Women in Judaism

Study Sheet #3

Mitzvah #1 -- Pru U'rvu (procreation)

continued


Tangent: Other Forms of Obligation

The following are further sources to our discussion in faxsheet #2.

1) Obligation to marry

Further to the issue of whether a woman has an obligation to assist her husband in his mitzvah, Ran, Chiddushim on Rif, Kiddushin 41b (15b in the Rif) clearly writes that she has a mitzvah in this regard. The Chiddushim Anshei Shem, however, questions where this mitzvah to assist comes from.

2) Leshevet yitzarah, "to be inhabited, He formed [the world]"

Further to our question of what would the exact obligation of leshevet, Otzar HaPoskim. Even HaEzer 1:30 lists a variety of opinions: a child; a male and a female; 2 males or 2 females (this latter opinion derived from the Rashba). The view that states that leshevet is a male and a female is, obviously, most problematic in that, if women are commanded as such, there would be no practical distinction in their exclusion from pru u'rvu.

The argument that was presented in faxsheet #2 for 1 child is actually presented by Ntziv, HaEmek She'alah 18:2. Taz, Even HaEzer 1:7 presents an argument against this analysis and why leshevet demands a male and a female.


Distinction in object

Opening source: T.B. Yevamot 61b, 62a

The mishna records a disagreement between Beit Hillel and Beit Shammai regarding the requirements for the mitzvah:

Beit Shammai -- two males

Beit Hillel -- a male and a female

The gemara presents the reasons and counter-reasons between the two. The basic reason for Beit Shammai in Moshe Rabbeinu who separated from his wife after having only two sons. Beit Hillel's basic reason is the creation of the world and that G-d created a man and a woman.

While most rishonim understand the position of Beit Hillel and Beit Shammai as definite, there is some varying views. The Tosfot Chad Mikamai (on the page) understands Beit Hillel as "even a male and a female," meaning that Beit Hillel agrees with Beit Shammai on two males. A position like this is also quoted in Meiri. Rashba and Meiri also quote a view that understands Beit Shammai as "even two males", meaning that Beit Shammai agrees with Beit Hillel on a male and a female(this view is associated with a girsah (version) of Rashi that is obviously different than the one found in our edition of the Talmud). These positions are, of course, not normative and the halacha as found in Shulchan Aruch, Even HaEzer 1:5 is a male and a female.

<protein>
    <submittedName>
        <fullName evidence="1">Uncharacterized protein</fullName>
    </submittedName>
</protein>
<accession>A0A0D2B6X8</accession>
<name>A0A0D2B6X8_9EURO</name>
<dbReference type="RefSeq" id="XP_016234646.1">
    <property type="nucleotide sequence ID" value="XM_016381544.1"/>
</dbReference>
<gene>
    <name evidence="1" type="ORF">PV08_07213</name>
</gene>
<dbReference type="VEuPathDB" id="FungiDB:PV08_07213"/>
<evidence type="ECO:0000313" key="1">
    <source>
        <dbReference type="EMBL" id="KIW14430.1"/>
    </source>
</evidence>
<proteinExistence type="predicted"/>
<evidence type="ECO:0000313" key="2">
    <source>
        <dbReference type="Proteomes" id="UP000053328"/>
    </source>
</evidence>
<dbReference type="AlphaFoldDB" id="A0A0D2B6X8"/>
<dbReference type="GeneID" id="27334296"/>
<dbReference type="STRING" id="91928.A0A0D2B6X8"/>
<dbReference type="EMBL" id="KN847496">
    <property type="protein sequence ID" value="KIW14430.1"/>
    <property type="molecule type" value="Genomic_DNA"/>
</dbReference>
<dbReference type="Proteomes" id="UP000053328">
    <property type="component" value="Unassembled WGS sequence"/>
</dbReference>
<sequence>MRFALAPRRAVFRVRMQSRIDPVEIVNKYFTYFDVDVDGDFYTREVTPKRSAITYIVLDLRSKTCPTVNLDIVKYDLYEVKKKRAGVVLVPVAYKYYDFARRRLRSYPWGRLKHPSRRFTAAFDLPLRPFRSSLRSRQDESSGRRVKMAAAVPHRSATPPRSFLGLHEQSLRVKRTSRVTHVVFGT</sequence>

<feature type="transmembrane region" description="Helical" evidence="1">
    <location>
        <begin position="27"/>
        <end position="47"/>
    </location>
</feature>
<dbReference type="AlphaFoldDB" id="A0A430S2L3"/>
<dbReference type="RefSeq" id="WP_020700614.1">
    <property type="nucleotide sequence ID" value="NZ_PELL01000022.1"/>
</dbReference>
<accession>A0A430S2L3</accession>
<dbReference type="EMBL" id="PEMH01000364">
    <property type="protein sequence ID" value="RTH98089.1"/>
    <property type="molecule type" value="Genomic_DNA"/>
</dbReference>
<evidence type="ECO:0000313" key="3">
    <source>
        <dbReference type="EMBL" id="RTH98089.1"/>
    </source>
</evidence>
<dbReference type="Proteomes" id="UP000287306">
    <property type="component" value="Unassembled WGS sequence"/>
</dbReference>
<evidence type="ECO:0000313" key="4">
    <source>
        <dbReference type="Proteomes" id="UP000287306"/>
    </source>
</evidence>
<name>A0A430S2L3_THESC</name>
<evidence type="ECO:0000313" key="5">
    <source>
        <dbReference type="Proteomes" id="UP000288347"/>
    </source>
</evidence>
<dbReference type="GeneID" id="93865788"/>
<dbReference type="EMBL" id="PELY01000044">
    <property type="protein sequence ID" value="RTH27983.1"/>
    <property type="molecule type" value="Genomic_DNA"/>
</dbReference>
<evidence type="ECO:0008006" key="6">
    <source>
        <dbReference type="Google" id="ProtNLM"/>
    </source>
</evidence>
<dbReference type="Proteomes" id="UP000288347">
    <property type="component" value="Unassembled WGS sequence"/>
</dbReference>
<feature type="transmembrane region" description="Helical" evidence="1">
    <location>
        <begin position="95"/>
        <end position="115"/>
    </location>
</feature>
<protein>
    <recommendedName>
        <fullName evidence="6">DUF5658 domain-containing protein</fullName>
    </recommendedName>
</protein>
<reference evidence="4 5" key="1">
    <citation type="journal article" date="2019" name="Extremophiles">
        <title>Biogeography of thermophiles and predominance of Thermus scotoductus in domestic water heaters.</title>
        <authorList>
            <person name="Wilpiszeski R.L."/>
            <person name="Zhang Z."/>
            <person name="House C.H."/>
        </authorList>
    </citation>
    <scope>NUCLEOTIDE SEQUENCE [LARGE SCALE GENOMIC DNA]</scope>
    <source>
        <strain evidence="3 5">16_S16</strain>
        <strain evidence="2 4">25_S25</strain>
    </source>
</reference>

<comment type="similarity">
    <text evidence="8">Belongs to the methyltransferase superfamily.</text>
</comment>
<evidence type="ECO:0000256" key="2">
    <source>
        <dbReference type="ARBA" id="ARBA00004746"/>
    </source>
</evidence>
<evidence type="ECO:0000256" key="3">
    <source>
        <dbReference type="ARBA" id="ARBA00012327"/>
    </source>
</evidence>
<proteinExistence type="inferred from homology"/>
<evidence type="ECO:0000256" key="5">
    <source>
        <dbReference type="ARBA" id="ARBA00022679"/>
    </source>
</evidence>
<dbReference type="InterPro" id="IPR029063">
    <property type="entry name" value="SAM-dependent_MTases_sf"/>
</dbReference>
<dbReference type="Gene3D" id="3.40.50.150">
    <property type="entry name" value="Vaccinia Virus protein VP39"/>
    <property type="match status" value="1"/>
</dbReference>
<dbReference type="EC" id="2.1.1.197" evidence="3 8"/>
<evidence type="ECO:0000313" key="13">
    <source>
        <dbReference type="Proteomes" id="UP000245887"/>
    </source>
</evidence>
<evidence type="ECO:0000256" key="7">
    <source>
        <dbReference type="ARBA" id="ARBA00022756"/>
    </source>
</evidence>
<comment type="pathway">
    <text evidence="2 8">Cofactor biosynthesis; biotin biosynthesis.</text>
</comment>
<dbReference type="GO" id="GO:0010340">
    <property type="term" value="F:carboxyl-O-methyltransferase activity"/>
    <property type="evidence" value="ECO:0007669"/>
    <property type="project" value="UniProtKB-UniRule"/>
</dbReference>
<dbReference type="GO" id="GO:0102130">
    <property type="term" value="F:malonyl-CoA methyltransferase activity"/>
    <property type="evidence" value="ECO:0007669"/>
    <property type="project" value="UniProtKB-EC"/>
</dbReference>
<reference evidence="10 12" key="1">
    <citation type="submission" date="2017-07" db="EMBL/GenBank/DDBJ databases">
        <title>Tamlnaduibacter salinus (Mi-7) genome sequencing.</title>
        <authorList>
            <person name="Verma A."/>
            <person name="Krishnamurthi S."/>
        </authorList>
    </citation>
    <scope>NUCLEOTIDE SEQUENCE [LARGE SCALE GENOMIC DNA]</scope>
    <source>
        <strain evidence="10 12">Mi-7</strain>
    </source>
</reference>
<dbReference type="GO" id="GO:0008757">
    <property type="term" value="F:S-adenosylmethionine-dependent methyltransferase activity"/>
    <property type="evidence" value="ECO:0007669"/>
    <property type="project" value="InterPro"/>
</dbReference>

The gemara also relates in the name of Rav Natan a different understanding of the disagreement between Beit Hillel and Beit Shammai. In fact, there are two different presentations on what Rav Natan's position.

View #1:

Beit Shammai - 2 males and 2 females

(from the birth of Shet as a replacement for Hevel. See Maharshal and Maharsha)

Beit Hillel - a male and a female

View #2:

Beit Shammai - a male and a female

Beit Hillel - a male or a female

(from leshevet)So within the literature we see the following possibilities that were theoretically presented for the fulfilment of the mitzvah.

1) a male or a female

2) a male and a female

3) two males

4) two males and two females

5) a male and a female or two males

For our purposes, two questions must be asked. First, pursuant to those views that make a distinction in the value of fulfilment between the male and the female (such as the view that demands two males), why the distinction? Second, what do these different views of fulfilment inform us of the mitzvah of pru u'rvu?

In discussing these issues the following was noted:

1) The reasons for Beit Shammai and Beit Hillel as presented in the gemara, are different in nature. Beit Hillel's reason is straightforward. Beit Shammai however, it would seem, is not presenting a reason but rather an indication - if Moshe Rabbeinu separated after two males, then that must be the minimum requirement - but that does not explain why two males. We wondered whether there may be a connection between the exemption of women from the mitzvah and this position, and whether there is a further connection between that and Moshe Rabbeinu?

2) Maharal, Netivot Olam, Ntiv HaEmet, chap. 1 states the concept that procreation demandsmultitude, ie. more than one. This would explain why most views demand a minimum of two children. Maharal actually stresses this view in Beit Shammai which demands two of the same gender.

3) Biur Agadat Chazal, Yevamot 62a quote Gilyanei HaShos which explains the difference between the view of two males and two females, and that of a male and a female as whether our model should be the first human, Adam HaRishon, who had two males and two females, or the creation of the world and G-d's creation of a male and a female. This further supports the contention that the concept of pru u'rvu goes beyond the simple concept of procreation as there is a significance given to models. What do these models - Moshe Rabbeinu, Adam HaRishon, Hashem in creation -mean?

On the other hand, the concept of leshevet, the simple demand for procreation because the world should be inhibited, is also very powerful. While this reason, in the context herein, is only applicable to Rav Natan's view that Beit Hillel demands a male or a female, this concept has other significance as we shall see.


Next step

Grandchildren

Opening source: T.B. Yevamot 62a,b.

Distinction in Subject

Opening Source: T.B. Yevamot 65b

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